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Harry Carney: Wikis

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Harry Carney

From left: Chris Gage, Louie Bellson, Stan "Cuddles" Johnson, Tony Gage, Fraser MacPherson, Harry Carney (Photo from the Fred MacPherson estate)
Background information
Born April 1, 1910(1910-04-01)
Origin Boston, Massachusetts
Died October 8, 1974 (aged 64)
Genres Jazz
Occupations Musician
Instruments Baritone saxophone, Bass clarinet
Years active 1930s - 1970s
Associated acts Duke Ellington,

Harry Howell Carney (April 1, 1910 - October 8, 1974) was a swing baritone saxophonist, clarinetist, and bass clarinetist best known for his 45-year tenure in Duke Ellington's band. Carney started off in Ellington's band playing alto, but soon switched to the baritone. His strong, steady saxophone often served as the anchor of Duke's music. He also played clarinet and bass clarinet on occasion.

Contents

Early years

Harry Howell Carney was born in 1910 in Boston, Massachusetts. At seventeen he ran off to join Duke Ellington's orchestra starting first on clarinet and eventually moving on to baritone saxophone.

Carney and Duke

Carney was the longest lasting player in Duke Ellington's band. He was always there and on occasions when Ellington was missing he took over as conductor, particularly when Ellington wished to make a stage entrance after the band had begun playing the first piece of a performance. Ellington and Carney were close friends. The majority of their careers they rode together in Carney's car to concerts, allowing Ellington to come up with new ideas. Fictionalised accounts of these road trips are documented in Geoff Dyer's But Beautiful.

Ellington wrote a number of 'show-piece' features for Carney throughout their time together, such as "Frustration" (c1944-45). This was typical of Ellington's ability to exploit the voices of his most treasured soloists by creating works that were tailored specifically to the individual rather than being for a generic baritone saxophonist. In addition, Ellington would sometimes feature Carney's robust renditions of the melodies of such hits as "Sophisticated Lady" and "In a Mellow Tone." In 1973 Ellington built the Third Sacred Concert around Carney's soulful baritone saxophone.[1]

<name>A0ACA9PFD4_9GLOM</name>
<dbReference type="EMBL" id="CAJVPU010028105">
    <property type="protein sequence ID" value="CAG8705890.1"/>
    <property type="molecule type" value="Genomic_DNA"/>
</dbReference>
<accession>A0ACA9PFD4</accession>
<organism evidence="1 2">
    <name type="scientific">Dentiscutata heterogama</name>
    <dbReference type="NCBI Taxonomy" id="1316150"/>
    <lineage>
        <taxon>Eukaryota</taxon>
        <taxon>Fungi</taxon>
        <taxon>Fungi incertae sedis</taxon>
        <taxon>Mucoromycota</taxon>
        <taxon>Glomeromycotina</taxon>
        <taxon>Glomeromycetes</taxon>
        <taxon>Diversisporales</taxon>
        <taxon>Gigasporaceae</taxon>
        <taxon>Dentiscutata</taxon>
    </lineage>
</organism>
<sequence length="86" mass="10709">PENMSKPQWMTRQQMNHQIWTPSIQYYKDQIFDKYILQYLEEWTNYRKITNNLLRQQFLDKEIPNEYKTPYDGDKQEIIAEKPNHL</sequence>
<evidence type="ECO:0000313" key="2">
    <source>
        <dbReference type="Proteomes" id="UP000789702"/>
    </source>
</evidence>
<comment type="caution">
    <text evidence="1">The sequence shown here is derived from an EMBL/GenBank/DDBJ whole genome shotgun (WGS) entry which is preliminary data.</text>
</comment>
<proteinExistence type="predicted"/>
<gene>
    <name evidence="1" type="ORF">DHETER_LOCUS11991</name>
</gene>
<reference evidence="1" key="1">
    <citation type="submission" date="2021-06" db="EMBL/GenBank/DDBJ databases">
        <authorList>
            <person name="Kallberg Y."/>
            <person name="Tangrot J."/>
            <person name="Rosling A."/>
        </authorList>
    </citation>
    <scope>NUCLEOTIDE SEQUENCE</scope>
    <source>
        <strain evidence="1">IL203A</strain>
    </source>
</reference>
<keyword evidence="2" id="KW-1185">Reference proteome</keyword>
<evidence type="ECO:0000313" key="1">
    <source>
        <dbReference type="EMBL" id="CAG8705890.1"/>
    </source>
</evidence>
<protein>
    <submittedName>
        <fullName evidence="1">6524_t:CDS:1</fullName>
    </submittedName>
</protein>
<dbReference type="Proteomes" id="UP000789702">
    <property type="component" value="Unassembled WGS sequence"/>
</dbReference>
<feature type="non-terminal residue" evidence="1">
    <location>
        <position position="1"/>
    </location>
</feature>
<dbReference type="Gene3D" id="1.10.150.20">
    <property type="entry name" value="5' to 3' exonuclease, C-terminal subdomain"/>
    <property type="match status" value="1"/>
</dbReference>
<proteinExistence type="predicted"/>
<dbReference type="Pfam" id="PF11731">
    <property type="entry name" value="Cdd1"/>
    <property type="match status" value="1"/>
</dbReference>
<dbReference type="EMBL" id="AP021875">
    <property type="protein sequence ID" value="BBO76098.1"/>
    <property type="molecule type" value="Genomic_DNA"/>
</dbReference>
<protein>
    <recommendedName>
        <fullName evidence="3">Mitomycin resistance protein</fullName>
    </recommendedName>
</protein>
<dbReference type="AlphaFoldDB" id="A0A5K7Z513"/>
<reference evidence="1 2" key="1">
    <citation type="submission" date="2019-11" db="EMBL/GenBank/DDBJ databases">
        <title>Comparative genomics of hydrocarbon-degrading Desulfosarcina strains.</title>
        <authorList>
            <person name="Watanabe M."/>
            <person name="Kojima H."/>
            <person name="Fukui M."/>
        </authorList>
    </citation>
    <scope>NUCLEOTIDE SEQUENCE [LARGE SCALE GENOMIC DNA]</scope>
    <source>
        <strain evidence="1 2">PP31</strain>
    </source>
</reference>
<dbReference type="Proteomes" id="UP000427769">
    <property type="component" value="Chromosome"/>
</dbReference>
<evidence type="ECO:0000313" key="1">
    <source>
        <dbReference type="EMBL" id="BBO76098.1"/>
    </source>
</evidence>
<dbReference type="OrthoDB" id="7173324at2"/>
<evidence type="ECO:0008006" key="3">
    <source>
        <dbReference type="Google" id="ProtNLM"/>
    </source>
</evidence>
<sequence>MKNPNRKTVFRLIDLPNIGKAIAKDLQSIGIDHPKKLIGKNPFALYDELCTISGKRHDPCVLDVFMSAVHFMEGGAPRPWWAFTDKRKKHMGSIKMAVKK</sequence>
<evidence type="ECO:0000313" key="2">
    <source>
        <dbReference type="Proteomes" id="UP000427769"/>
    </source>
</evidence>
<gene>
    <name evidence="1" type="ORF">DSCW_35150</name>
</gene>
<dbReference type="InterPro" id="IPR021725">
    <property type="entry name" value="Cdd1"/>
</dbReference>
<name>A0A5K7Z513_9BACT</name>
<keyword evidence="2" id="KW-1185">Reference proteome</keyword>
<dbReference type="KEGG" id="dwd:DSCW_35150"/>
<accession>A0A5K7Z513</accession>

It has to be said, however, that in later years Carney's voice was heard a little less as a soloist than it was in the 1930s. This is perhaps owing to the presence from late 1939 onwards of an additional tenor saxophonist (the most important of these being Ben Webster and later Paul Gonsalves), further increasing the pool of star soloists in the orchestra. It was also in the early 1940s, after this increase to five reed players in the Ellington orchestra, that Carney ceased using the alto saxophone and Johnny Hodges ceased playing the soprano saxophone. Carney's clarinet continued to be deployed in the well-known composition “Rockin' in Rhythm” for which he is also credited as a co-composer. This was one of the 'work-horses' of the Ellington orchestra that remained in the band books throughout its life on the road. After Ellington's 1974 death, Carney said: "This is the worst day of my life. Without Duke I have nothing to live for." Four months later, Carney also died.

Technical Innovations

While not the first baritone saxophonist in jazz, Carney was certainly the first major performer on the instrument, and his sound influenced several generations of musicians. Throughout his career Carney played saxophones by the manufacturer C.G. Conn, and like other jazz musicians was known to offer endorsements of his preferred brand. Photographic evidence suggests that the mouthpieces he used were predominantly those of the Woodwind Company of New York. (His preferred model may have been that company's 'Sparkle-Aire' 5.) The combination of such a large-chambered mouthpiece and the Conn brand of baritone saxophone was certainly a factor in the production of his enormous, rich tone. He may have modelled his Baritone Saxophone tone on that of the (larger) Bass Saxophone.

He was an early jazz proponent of circular breathing. He was also Hamiet Bluiett's favorite Baritone Saxophone player because he "never saw anybody else stop time"[1] in reference to a concert Bluiett attended where Carney held a note during which all else went silent.

Carney made a few recordings as a bandleader, and also recorded with Lionel Hampton.

References

  • Frankl, Ron (1988). Duke Ellington. New York: Chelsea House. 079100208x.  
  • Bacon, Tony; John Morrish (1998). The Sax & Brass Book. Hong Kong: Miller Freeman.  
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